“Inspector Smollett.” It didn’t look like he was going to tell me his first name, not that I was really concerned because I knew enough about police ranks to realize that an Inspector could make life very difficult. On the other hand, so long as we were suspended in the cage and the copper was losing his breakfast, I had the upper hand.
Inspector Smollett muttered something that sounded like, “Where’s the bleedin’ statue? You nicked it, we know you did. Retch. Where’ve you bleedin’ hidden it? It’ll go easier for you if you tell us. Retch.” I ignored him because he was obviously delirious. Besides I don’t think his heart was in it and his stomach was certainly otherwise occupied.
“So, where do you come from, Inspector?” Small talk seemed a good idea. “Somewhere nice? Been on vacation this year yet? Did you fly?” The cage gave a lurch. “Sorry, wrong time to ask that. Still, you can see a lot from up here.” I was standing by the open gate, holding onto the mesh roof with one hand and pointing to various buildings with the other. After the fright of the plinth I was beginning to feel a whole lot better. “What’s that place?”
Inspector Smollett opened one eye. “Buckingham Palace.” Retch.
“Nice! What’s that one then?”
I pointed at another.
“Houses of Parliament.”
“Really? Looks different from up here. What’re those two big holes over there?”
“Marble Arch,” he muttered. “Oh Gawd!” Any remaining color disappeared from his cheeks almost as completely as Marble Arch had from Hyde Park. We both stared at Speakers’ Corner where there were two perfectly good rectangular holes but definitely no arch.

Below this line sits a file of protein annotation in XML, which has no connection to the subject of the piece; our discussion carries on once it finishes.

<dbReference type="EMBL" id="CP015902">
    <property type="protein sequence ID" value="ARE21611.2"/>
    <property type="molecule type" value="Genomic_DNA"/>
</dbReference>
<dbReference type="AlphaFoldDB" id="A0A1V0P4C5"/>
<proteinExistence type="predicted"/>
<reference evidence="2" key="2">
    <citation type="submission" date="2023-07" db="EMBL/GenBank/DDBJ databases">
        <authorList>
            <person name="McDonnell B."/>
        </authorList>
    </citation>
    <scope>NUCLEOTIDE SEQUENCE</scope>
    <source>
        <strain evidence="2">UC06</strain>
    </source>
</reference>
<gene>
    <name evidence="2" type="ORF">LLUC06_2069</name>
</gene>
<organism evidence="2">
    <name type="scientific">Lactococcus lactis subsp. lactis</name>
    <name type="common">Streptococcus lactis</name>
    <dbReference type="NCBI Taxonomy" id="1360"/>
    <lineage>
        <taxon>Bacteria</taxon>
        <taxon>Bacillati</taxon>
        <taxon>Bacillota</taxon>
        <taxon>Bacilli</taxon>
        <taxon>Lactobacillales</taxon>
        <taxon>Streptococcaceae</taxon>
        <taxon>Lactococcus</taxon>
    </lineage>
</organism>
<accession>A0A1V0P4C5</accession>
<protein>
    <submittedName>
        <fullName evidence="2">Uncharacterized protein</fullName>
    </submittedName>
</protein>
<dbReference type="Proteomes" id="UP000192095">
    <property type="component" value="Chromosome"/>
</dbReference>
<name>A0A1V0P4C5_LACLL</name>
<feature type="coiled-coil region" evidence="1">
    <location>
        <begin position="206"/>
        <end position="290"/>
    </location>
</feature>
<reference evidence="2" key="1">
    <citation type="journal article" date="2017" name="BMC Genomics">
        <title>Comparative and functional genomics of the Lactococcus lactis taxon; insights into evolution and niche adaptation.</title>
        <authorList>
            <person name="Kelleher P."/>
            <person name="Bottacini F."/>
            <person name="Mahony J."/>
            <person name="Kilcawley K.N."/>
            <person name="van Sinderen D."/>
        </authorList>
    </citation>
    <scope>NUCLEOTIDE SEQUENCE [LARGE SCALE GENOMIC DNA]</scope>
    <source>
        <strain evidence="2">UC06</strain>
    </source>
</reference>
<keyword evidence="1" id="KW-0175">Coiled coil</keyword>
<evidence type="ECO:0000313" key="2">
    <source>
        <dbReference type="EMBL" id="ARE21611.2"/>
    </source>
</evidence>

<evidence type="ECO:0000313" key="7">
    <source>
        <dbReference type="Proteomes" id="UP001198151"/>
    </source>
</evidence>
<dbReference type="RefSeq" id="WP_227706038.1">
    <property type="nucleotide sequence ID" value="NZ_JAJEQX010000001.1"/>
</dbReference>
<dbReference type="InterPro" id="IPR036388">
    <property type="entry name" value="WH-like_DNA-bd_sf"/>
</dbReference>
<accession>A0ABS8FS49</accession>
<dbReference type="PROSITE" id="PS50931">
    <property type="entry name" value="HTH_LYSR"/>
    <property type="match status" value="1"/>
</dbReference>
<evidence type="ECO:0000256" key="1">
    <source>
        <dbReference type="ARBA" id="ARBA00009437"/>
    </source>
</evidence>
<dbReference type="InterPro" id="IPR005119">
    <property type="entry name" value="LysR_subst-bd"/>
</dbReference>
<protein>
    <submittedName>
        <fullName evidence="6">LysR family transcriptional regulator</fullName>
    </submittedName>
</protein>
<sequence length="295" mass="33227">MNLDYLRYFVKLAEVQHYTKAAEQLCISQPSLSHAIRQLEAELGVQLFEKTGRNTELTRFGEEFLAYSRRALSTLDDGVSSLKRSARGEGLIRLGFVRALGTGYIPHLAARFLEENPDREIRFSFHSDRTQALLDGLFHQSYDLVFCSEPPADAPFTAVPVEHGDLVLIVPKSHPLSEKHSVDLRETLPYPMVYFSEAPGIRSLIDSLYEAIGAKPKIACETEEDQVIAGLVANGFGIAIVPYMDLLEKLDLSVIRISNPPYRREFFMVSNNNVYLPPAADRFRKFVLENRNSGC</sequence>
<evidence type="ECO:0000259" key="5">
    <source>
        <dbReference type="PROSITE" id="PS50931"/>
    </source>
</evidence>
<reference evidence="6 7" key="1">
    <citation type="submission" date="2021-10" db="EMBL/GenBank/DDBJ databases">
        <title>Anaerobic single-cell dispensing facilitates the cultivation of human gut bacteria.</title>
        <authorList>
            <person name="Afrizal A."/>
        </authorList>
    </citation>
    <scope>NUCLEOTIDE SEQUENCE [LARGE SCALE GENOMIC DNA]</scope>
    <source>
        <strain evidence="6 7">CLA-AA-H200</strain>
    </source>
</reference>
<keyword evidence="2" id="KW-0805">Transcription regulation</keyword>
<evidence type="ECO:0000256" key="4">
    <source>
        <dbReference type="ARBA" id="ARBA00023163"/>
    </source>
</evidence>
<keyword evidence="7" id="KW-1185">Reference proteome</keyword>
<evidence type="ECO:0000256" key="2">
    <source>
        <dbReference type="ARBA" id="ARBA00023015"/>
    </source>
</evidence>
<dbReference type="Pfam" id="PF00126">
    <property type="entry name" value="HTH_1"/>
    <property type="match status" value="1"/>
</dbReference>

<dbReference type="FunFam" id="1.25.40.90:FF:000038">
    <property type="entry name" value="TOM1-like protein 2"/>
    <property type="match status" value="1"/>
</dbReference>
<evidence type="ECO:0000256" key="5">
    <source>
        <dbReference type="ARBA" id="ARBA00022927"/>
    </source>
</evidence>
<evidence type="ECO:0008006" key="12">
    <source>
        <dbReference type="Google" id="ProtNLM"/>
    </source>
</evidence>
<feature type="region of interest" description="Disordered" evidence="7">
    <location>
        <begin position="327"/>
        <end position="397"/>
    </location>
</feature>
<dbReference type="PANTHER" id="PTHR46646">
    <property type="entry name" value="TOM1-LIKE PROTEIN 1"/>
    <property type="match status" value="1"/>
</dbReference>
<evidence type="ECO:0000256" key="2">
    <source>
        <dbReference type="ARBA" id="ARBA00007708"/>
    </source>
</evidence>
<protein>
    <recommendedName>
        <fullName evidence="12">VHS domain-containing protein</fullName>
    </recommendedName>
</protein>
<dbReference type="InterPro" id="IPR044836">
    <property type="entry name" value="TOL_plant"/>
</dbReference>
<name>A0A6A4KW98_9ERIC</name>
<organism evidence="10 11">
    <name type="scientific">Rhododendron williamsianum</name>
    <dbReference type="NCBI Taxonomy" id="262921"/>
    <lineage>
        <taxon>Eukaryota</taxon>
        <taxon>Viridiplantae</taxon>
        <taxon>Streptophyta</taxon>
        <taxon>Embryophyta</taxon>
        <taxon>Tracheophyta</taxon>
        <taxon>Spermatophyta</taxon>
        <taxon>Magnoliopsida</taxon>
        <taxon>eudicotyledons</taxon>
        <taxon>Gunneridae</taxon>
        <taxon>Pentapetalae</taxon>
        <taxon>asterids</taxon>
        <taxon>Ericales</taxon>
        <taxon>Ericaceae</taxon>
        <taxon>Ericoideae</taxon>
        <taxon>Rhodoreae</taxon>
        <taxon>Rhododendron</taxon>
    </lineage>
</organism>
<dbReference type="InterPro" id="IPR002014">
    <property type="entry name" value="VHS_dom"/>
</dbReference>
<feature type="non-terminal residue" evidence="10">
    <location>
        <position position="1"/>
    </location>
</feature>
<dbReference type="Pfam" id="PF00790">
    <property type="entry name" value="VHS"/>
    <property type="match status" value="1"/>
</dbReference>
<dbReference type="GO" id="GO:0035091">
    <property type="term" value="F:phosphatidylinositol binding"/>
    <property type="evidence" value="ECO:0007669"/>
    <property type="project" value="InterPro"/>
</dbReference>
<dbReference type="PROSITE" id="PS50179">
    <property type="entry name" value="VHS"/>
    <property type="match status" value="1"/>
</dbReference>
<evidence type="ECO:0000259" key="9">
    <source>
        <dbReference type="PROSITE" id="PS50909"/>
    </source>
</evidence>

I tapped him on the shoulder. “You can get up now, Inspector.”
“I can’t. You don’t understand, I hate heights.” He wiped his mouth on his sleeve.
“I know and I do sympathize, but we’re back on the ground and there are lots of people looking at you. People with notebooks and pencils mostly and some with cameras.” I’d picked up a thing or two about journalists on my travels and already knew what the headlines would be on Monday morning.
‘Marble Arch disappears!
Leaves big hole in the ground!
Inspector Smollett says:
“Police are looking into it”!
I patted his hand, smiled and prepared to give the first interview of my life. I turned to the reporters, gave a genteel cough and began.
“Well, it all started like this...”
I decided not to tell the whole story. To be honest no newspaper in the world would have printed it and anyway my friends wouldn’t have been impressed. That meant I had to leave out about ninety percent, but the rest was pretty good stuff and stubby pencils scratched away busily. All the time I was talking, Smollett kept pulling at my sleeve trying to interrupt and using the words loved by all coppers, “You’re booked, kid.” I smiled at him sweetly.
As the last scribble ended, I took out an old metal cup and spoke into it, ignoring the thermos of tea and handcuffs offered by my Inspector as well as the astonished looks from the crowd of journalists. A muffled reply came from the cup and seconds later an ultraviolet archway materialized in the middle of the column’s fountain. It wasn’t the most convenient of places, but with a wave and a smile I splashed into the arch followed by the Inspector’s increasingly distant words “Stop in the name of the Law. Oh, bugger... where’s she gone?” and disappeared.